“The Coffin-Maker” by Alexander Pushkin

Adrian Prokhoroff attends an anniversary party where there is a lot of drinking. The men poke some fun at his profession of coffin making. His agitated state leads to an unusual incident.

“Mister Taylor” by Augusto Monterroso

Mr. Taylor, an American, lives in the Amazon jungle with a local tribe. He is poor and miserable. One day he is accosted by an Indian man offering to sell him a human head.

“Markheim” by Robert Louis Stevenson

Markheim goes to a shop under the guise of looking for a present for someone. He really has murder on his mind, so he can then steal the dealer’s money and goods.

Read “Markheim”

“White Rabbits” by Leonora Carrington

The narrator lives on Pest street across from a creepy looking house. She doesn’t see any activity there until one day when a woman comes out on the balcony and empties a dish of bones for a raven. The woman tells the narrator she would appreciate her bringing over any bad meat she has.

Read “White Rabbits”

“The Doctor’s Heroism” by Villiers De L’isle Adam

Doctor Hallidonhill is a renowned lung specialist with a steady stream of patients. One day a man in terrible condition comes to see him. He is tall, has enlarged pupils, is emaciated, and he’s looking for help.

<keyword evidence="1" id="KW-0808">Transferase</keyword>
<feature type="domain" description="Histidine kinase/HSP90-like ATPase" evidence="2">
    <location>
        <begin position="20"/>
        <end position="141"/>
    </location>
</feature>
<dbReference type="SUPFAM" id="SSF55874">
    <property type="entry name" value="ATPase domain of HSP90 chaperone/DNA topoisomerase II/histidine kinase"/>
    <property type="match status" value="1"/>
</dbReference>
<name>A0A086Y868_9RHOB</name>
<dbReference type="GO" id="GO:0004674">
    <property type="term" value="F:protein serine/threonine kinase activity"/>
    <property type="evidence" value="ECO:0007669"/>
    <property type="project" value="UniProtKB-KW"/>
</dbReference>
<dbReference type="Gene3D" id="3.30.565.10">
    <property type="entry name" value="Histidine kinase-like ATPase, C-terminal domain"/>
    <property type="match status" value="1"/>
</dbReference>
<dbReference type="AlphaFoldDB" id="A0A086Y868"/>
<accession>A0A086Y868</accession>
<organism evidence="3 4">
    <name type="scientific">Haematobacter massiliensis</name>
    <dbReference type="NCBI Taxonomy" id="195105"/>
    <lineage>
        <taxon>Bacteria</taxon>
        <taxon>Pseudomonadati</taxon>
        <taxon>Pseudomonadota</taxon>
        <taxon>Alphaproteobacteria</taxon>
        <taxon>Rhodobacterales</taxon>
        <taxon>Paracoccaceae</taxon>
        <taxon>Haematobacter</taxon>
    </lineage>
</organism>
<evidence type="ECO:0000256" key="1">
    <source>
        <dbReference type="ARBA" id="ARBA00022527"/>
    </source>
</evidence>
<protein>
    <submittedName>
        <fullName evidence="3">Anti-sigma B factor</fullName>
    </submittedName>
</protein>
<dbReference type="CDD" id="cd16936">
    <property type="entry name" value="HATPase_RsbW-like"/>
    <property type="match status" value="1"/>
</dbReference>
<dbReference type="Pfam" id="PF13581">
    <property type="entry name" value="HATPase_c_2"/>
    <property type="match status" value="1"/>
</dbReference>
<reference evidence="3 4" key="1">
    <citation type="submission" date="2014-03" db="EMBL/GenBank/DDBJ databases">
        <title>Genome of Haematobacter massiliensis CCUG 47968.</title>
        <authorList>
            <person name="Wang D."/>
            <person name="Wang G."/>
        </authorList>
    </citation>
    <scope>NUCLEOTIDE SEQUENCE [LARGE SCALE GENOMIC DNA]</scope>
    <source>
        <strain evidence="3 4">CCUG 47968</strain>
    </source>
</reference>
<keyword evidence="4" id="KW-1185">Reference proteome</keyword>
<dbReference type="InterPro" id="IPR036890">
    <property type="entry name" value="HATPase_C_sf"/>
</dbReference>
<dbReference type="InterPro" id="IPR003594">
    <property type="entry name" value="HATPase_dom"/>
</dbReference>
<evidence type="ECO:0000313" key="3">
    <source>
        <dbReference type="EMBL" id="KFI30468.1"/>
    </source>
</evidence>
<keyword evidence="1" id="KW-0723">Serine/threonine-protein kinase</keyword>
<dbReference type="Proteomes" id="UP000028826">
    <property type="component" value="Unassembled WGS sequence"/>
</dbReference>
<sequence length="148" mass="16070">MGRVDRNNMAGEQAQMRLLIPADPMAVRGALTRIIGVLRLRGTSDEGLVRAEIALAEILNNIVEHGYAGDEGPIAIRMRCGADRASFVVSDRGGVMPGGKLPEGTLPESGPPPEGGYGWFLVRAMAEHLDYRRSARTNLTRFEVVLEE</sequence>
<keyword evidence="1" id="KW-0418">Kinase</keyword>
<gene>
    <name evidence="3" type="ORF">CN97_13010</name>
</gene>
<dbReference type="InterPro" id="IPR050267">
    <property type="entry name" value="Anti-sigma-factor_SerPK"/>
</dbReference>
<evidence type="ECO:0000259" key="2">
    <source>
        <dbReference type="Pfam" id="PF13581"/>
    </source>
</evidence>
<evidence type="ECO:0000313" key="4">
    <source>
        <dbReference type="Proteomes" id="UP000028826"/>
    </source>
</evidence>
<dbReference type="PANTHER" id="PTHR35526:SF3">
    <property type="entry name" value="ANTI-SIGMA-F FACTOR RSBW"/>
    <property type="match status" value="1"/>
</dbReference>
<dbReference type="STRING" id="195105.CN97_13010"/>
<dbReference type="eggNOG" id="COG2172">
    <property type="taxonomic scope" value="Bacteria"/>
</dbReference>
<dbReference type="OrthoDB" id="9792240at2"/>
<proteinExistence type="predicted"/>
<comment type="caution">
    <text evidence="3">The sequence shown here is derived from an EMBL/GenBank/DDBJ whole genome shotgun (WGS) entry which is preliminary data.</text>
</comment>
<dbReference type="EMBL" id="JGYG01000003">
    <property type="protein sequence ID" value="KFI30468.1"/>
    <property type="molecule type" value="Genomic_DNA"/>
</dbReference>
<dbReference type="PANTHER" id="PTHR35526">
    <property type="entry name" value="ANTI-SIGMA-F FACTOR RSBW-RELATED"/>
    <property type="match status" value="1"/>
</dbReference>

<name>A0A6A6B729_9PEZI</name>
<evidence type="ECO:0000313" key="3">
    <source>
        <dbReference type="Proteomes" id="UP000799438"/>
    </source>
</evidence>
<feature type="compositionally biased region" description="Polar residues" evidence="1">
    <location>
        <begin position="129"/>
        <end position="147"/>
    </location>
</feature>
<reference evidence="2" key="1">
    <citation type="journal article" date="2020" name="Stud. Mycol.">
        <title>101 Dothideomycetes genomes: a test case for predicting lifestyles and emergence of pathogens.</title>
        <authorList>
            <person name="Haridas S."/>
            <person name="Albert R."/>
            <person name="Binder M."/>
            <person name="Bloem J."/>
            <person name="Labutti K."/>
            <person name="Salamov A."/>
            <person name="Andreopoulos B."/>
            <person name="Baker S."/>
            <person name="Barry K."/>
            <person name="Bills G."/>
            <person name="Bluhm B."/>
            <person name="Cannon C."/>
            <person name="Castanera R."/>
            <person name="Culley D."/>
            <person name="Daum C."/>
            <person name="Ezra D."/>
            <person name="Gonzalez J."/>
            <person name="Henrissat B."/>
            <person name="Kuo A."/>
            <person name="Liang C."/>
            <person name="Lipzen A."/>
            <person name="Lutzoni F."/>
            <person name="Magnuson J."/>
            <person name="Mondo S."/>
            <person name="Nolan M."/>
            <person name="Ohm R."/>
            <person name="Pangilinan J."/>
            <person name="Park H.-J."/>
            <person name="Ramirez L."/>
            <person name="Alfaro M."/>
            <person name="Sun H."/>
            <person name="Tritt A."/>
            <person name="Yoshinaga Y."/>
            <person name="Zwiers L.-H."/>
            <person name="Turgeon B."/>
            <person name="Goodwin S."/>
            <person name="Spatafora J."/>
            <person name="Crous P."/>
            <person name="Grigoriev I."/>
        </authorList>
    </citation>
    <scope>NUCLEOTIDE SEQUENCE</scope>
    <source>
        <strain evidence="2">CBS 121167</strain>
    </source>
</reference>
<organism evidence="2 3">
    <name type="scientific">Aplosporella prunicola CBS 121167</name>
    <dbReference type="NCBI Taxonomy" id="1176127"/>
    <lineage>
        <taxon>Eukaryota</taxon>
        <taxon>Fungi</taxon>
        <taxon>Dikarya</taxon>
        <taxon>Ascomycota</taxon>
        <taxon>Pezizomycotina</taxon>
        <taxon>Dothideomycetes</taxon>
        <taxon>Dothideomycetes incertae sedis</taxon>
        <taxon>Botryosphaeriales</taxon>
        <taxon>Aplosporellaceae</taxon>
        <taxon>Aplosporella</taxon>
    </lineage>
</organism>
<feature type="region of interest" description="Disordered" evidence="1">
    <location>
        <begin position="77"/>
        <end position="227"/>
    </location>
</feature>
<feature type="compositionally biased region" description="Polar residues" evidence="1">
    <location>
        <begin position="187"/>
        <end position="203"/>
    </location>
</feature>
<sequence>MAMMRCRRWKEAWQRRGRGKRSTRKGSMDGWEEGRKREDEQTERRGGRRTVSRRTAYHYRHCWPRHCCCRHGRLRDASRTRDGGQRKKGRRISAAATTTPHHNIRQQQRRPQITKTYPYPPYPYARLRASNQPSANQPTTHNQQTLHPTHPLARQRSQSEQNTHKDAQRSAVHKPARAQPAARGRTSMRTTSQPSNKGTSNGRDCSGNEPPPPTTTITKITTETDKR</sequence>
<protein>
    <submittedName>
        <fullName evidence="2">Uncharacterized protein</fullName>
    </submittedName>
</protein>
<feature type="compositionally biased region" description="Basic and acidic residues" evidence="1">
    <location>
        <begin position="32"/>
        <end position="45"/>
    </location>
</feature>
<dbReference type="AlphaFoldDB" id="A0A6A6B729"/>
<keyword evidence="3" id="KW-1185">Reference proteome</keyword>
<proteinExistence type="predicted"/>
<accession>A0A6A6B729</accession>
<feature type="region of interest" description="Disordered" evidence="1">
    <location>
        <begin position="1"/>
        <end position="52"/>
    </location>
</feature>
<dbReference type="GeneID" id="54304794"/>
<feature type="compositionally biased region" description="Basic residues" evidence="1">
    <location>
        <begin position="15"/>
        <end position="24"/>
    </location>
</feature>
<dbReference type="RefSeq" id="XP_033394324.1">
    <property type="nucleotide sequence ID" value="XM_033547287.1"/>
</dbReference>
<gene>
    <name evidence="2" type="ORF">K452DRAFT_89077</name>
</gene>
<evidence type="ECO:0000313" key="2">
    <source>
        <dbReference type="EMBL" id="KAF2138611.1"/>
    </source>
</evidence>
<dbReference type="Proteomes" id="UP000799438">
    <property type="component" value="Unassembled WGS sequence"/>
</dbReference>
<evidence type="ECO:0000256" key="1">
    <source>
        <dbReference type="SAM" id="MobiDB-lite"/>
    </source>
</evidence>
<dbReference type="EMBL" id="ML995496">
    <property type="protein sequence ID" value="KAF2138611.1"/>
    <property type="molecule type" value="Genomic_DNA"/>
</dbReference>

“The Tarn” by Hugh Walpole

Foster has visited Fenwick to “put things right”—he heard Fenwick had some kind of grudge against him. Fenwick hates Foster but assures him everything is fine. Making conversation with him increases his irritation until he has to act.

Read “The Tarn”

“The Hospice” by Robert Aickman

While taking an unfamiliar route home, Maybury gets lost and runs out of gas. He comes across a hospice offering food and accommodation. It’s an unusual place, but desperation makes him stop for help.

“The Voice” by Silvina Ocampo

The narrator, a young woman, goes to her boyfriend’s house with her new cat. She doesn’t want to marry Romirio. She can’t stand his voice.

“The Fall River Axe Murders” by Angela Carter

The Bordens are a prosperous family who live in a small, comfortless house. Mr. Borden is a miser. Mrs. Borden is a joyless glutton. The weather is intolerably hot. Lizzie Borden murders her parents one morning.